The Best
American Essays
Of the Century

Joyce Carol Oates
Robert Atwan, Editors

(Houghton Mifflin)
Part III

Back in the dark days of 1994, in the very first edition of RALPH, we reviewed an earlier novel by Joyce Carol Oates. Our reviewer said,

The poop pix sent along with You Must Remember This show Ms. Oates to be a lady with the clear and direct gaze of Tokyo Rose, the waspishness of Bonnie (as in Bonnie and Clyde), generally looking as warm and kissable as Rasputin's Uncle Igor.

The writing clearly demonstrates the concerns of this modern-day Lady Macbeth: in the first fifty pages we have three attempted suicides, two rapes, an extensive description of the structure and aroma of an outhouse, exact prose descriptions of Bergen-Belsen and Buchenwald concentration camps, and a Negro boy maybe ten or eleven ... run over by a coal truck ... blood spilling out of his mouth, ears, like you'd squeeze paint out of a tube.

Good God, Carol [he continued], don't you have some other obsessions with which to twiddle the hours away? It's like noodling about in the brain of the president of your local chapter of the Hell's Angels. Or better --- it's the night-to-night network television schedule put down on the printed page for those people who think they are too sophisticated to be watching the bloody reruns of "Miami Vice" or "Hawaii 5-0." It's no accident that Ms. Oates' favorite sport is boxing, which is, of course, no sport at all, but the chance to watch two poor bastards whaling the hell out of each other for a delusional title, which will make them punch-drunk, perhaps paralyzed, by age forty.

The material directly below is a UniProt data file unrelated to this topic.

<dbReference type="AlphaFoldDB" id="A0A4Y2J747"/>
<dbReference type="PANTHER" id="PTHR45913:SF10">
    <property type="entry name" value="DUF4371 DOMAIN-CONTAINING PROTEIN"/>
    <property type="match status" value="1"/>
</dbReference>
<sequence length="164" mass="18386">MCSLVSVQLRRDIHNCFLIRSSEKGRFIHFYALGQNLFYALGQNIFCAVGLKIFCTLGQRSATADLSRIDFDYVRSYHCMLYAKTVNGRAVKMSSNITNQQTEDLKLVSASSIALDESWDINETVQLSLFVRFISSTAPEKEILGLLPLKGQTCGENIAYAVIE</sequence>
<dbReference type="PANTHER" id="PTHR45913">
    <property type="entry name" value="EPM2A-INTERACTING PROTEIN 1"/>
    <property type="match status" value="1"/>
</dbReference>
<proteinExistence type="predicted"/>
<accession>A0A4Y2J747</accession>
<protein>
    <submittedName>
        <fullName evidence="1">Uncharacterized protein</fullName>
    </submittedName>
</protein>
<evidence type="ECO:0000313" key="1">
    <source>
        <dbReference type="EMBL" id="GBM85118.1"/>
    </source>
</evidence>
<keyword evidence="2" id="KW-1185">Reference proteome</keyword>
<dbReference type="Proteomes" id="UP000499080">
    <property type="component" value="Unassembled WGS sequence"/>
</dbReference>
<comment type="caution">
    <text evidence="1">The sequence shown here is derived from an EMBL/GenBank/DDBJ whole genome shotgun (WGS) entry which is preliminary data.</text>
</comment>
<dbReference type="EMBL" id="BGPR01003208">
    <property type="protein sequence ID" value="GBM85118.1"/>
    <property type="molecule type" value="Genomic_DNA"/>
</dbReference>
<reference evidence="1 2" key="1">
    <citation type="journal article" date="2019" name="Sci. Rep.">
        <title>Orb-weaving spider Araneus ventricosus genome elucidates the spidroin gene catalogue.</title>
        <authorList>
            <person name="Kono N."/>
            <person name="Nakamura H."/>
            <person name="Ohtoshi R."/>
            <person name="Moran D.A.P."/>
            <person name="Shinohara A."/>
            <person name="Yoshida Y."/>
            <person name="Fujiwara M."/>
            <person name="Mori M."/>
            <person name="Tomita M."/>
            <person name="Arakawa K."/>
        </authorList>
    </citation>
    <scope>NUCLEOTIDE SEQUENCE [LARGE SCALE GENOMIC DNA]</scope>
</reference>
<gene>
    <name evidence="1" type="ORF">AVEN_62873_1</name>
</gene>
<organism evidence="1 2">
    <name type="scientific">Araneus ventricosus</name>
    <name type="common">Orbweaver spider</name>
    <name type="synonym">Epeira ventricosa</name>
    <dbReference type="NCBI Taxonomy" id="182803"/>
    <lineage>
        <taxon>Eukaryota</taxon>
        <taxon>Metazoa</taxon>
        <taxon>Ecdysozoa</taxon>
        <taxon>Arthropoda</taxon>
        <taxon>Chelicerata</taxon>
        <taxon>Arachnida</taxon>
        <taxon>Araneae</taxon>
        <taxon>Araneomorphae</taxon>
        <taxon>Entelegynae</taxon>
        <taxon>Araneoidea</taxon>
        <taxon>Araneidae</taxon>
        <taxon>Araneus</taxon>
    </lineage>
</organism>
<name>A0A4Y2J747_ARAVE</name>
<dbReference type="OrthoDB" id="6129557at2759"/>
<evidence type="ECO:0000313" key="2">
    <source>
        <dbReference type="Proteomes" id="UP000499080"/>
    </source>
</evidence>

At the time, our editors thought all this a bit too much, but we were in a hurry to hit the streets so we let it ride.

Having followed her career in subsequent years, we may be a bit more persuaded of the truth of his words. Indeed, if there is some Lady Macbeth out there capable of burying the bodies of America's dark literary sleepers, we couldn't find any better candidate than the prolix and none too humble Joyce Carol Oates.

--- Lolita Lark


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